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Egypt lifts cooking gas prices, why it’s trivial

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Farah Halime

Farah Halime

By Farah Halime

How fitting that on April Fool’s Day, the Egyptian government attempts to deceive us all by claiming that its plans to raise the price of state-subsidised cooking gas for the first time in two decades will actually make any difference to the country’s energy subsidy spending.

In fact, it won’t, and it is unlikely that the IMF delegation visiting Cairo this week will see it this way.

According to Reuters:

The government increased the price of cooking gas cylinders sold for domestic use by 60% to EGP 8 [that's from EGP 5] a bottle, and doubled it for the bigger bottles used by businesses, an official at the supplies ministry said.

Although it marks a big rise, Egyptians had grown used to paying as much as EGP 50 a bottle last year on a black market where the state-subsidised gas bottles are sold at a mark-up. Those prices have now fallen to EGP 10-15 a bottle, according to Egyptian media reports.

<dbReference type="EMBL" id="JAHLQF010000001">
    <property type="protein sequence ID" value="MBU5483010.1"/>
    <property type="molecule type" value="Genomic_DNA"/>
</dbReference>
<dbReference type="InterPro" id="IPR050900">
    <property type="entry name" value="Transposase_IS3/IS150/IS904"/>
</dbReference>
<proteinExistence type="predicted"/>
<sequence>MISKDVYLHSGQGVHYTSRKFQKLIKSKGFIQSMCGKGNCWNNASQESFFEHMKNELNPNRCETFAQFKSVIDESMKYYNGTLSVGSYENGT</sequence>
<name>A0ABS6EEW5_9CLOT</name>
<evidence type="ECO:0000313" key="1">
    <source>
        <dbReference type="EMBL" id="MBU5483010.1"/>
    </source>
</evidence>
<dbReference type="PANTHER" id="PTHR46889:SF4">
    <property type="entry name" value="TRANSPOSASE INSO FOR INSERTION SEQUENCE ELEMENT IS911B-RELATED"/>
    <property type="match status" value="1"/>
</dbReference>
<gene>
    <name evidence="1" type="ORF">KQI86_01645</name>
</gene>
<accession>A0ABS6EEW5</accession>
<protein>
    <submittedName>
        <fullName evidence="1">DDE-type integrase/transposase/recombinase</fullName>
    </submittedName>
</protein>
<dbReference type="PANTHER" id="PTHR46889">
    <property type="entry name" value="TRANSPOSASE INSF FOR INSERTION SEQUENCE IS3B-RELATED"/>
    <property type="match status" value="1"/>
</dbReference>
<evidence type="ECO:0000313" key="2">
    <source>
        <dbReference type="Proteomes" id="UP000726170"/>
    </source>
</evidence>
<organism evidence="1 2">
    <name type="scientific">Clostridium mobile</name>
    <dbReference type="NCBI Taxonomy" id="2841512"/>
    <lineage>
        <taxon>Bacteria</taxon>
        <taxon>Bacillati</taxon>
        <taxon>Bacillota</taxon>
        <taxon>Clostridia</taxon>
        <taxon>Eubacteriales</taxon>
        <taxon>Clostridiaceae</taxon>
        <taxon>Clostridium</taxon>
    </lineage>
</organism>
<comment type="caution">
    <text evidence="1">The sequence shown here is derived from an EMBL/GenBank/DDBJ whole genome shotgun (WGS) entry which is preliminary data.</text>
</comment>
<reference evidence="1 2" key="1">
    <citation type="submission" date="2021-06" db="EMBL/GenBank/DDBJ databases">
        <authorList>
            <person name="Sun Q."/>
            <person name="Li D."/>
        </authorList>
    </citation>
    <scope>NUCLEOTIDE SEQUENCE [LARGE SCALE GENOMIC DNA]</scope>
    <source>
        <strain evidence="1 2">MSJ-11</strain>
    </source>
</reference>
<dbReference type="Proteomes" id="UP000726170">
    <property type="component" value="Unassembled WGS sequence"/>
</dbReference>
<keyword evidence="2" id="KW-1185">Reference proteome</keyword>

There are a number of holes in the policy that fit in well with the Egyptian government’s ad hoc approach to economic policy. Moustafa Bassiouny, economist at the Signet Institute explains:

A) Raising the price of a gas cylinder from EGP 5 to EGP 8 is unlikely to result in any substantial savings for the government who are struggling to meet demand for fuel. [Rebel Economy: It’s really just symbolic].

B) This type of fuel is predominantly used by the poor, while the wealthier have natural gas piped straight to their homes, and Egypt continues to heavily subsidise petrol which is, by definition, only used by the richest segments of the society (i.e., those who own cars). [RE: Egypt is effectively lifting subsidies for the wrong people].

C) This new policy change is fundamentally weak, regressive and ineffective, and still does not come as part of a comprehensive reform plan. So it fails financially and morally, in my opinion. [RE: Couldn’t have put it better myself].

The biggest flaw in Egypt’s energy subsidy system (and many others around the world) is that it is a class-blind system paying out more to support wealthier households whose fuel consumption is higher than in needier ones.

By lifting a subsidy specifically used by the poor, the Egyptian government is acting foolishly. Diesel dominates the structure of subsidies, while LPG (used in cylinders) commands a much smaller portion.

The Morsi administration would be well advised to follow through with its plan to introduce a new fuel rationing system from July 1 to raise the price of fuel used by the well-off.

But, like most policy changes in Egypt, this could easily be delayed for months and even into next year.


This post originally appeared on Rebel Economy

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